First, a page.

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PEN-Y-CEFN

Site Details

© Copyright and database right 2021. All rights reserved. Ordnance Survey licence number 0100022206

NPRN 36127

Map Reference SJ16NE

Grid Reference SJ18886678

Unitary (Local) Authority Flintshire

Old County Flintshire

Community Cilcain

Type of Site HOUSE

Broad Class DOMESTIC

Period 16th Century, Post Medieval

Site Description Pen-y-Cefn is a two-storey, rubble stone built farmhouse which is colour washed at the front and roughcast to the sides. It has a slate roof, stone chimneys to the rear and one side, brick chimneys to the other side and a later rear extension. It was proabably originally a sixteenth century minor gentry house and the the form with lateral stack to the rear suggests a three-unit plan with cross passage which may have had an open hall. The stone stack at one end suggests a heated parlour and this pattern conforms with nearby hall houses of a sixteenth century date. The reported stair position could represent an insertion into the cross passage as in other Cheshire examples of the period. The rear wing, a later extension was refenestrated in the nineteenth century. The interior includes a cambered bressummer over hall fireplace, timber-framed walls, plank doors with strap hinges and stairs leading up from the entrance lobby.

Source:- Cadw listed buildings, NJR 08/06/2010

[Additional: RFS/RCAHMW/Nov. 2019] Tree-ring dating commissioned by the Discovering Old Welsh Houses Group in partnership with RCAHMW. Results from Oxford Dendro. Laboratory reported in the tree-ring dates for 2019, Vernacular Architecture 50, List 311:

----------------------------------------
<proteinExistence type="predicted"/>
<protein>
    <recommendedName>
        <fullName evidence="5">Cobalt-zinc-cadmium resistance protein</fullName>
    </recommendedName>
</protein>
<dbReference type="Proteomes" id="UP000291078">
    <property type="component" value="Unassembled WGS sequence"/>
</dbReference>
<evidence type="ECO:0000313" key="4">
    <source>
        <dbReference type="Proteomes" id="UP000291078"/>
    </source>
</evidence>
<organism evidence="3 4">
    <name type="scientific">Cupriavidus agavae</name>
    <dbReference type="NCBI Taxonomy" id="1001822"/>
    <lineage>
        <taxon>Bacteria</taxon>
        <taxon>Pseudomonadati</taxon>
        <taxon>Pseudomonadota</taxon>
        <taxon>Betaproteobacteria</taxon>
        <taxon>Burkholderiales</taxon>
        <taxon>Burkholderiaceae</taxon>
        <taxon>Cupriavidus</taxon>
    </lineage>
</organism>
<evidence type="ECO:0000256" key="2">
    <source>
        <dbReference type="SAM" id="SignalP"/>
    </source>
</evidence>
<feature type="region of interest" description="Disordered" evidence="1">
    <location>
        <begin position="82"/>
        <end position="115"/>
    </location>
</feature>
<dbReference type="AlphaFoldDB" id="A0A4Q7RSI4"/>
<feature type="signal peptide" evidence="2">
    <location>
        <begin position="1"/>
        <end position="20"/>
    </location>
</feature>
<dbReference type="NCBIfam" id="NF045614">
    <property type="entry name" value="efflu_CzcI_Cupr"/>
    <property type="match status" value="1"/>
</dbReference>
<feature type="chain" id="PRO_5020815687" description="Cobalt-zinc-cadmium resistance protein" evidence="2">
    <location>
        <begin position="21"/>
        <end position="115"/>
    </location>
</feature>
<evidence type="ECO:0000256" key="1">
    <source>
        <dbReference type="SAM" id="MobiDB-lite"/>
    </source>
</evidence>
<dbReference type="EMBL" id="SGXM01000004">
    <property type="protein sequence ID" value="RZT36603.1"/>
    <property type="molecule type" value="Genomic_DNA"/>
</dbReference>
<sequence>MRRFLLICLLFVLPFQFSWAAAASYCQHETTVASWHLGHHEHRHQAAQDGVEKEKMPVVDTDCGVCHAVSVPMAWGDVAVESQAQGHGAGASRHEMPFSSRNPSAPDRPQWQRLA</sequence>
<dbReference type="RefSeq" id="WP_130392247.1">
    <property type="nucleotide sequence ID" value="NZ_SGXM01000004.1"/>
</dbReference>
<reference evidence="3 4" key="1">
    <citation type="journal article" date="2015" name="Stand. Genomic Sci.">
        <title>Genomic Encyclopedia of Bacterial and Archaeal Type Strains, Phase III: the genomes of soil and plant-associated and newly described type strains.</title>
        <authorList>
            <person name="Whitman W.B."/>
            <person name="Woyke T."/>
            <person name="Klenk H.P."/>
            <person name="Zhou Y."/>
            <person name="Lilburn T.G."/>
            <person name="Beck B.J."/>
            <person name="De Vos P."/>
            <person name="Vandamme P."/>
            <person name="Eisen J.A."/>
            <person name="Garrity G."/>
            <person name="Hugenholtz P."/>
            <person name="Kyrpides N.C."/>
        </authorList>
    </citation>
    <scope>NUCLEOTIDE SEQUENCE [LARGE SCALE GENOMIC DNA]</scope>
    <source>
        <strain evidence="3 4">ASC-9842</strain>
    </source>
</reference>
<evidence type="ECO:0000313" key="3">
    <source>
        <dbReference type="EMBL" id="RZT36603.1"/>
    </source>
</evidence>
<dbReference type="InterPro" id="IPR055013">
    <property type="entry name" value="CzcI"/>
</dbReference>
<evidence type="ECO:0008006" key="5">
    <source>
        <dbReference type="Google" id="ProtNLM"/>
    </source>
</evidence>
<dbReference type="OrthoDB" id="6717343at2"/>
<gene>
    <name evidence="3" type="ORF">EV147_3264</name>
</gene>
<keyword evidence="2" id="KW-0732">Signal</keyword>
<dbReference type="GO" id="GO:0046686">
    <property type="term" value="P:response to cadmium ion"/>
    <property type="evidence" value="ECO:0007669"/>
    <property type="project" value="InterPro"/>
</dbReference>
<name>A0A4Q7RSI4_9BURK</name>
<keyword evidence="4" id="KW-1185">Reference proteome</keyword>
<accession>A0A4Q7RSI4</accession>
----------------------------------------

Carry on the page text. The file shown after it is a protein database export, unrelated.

4. CILCAIN, Pen-y-cefn (SJ 1886 6677) Felling date range: 1593–8
Purlins (1/3) 1568 (2þ25C NM); Principal rafters (0/2); Collar (0/1); Ceiling beam (0/1). Site Master pycc02 1469–1568
(t¼8.9 PENIARTH; 7.6 ALKINGTON; 7.6 OLDHLLFM).
A late sixteenth-century stone-built storeyed farmhouse of high-status regional plan-type, signalled by the tall lateral
chimney of the hall. The house has a three-unit plan with hall and outer parlour on either side of the entrance
passage and inner service rooms beyond the hall. This is Peter Smith’s ‘Regional house type A’, which has a
heavy concentration in north-east Wales, Map 28 in Houses of the Welsh Countryside (London, 1975 and 1988).
Many originated as hall houses but Pen-y-cefn was built as a storeyed house. A ‘best’ kitchen wing has been
added to the upper (service) end of the house. Some period detail survives, including a shaped doorhead on the
stairs and the studded parlour door. The roof uses A-frame collar and rafter trusses. NPRN 36127.

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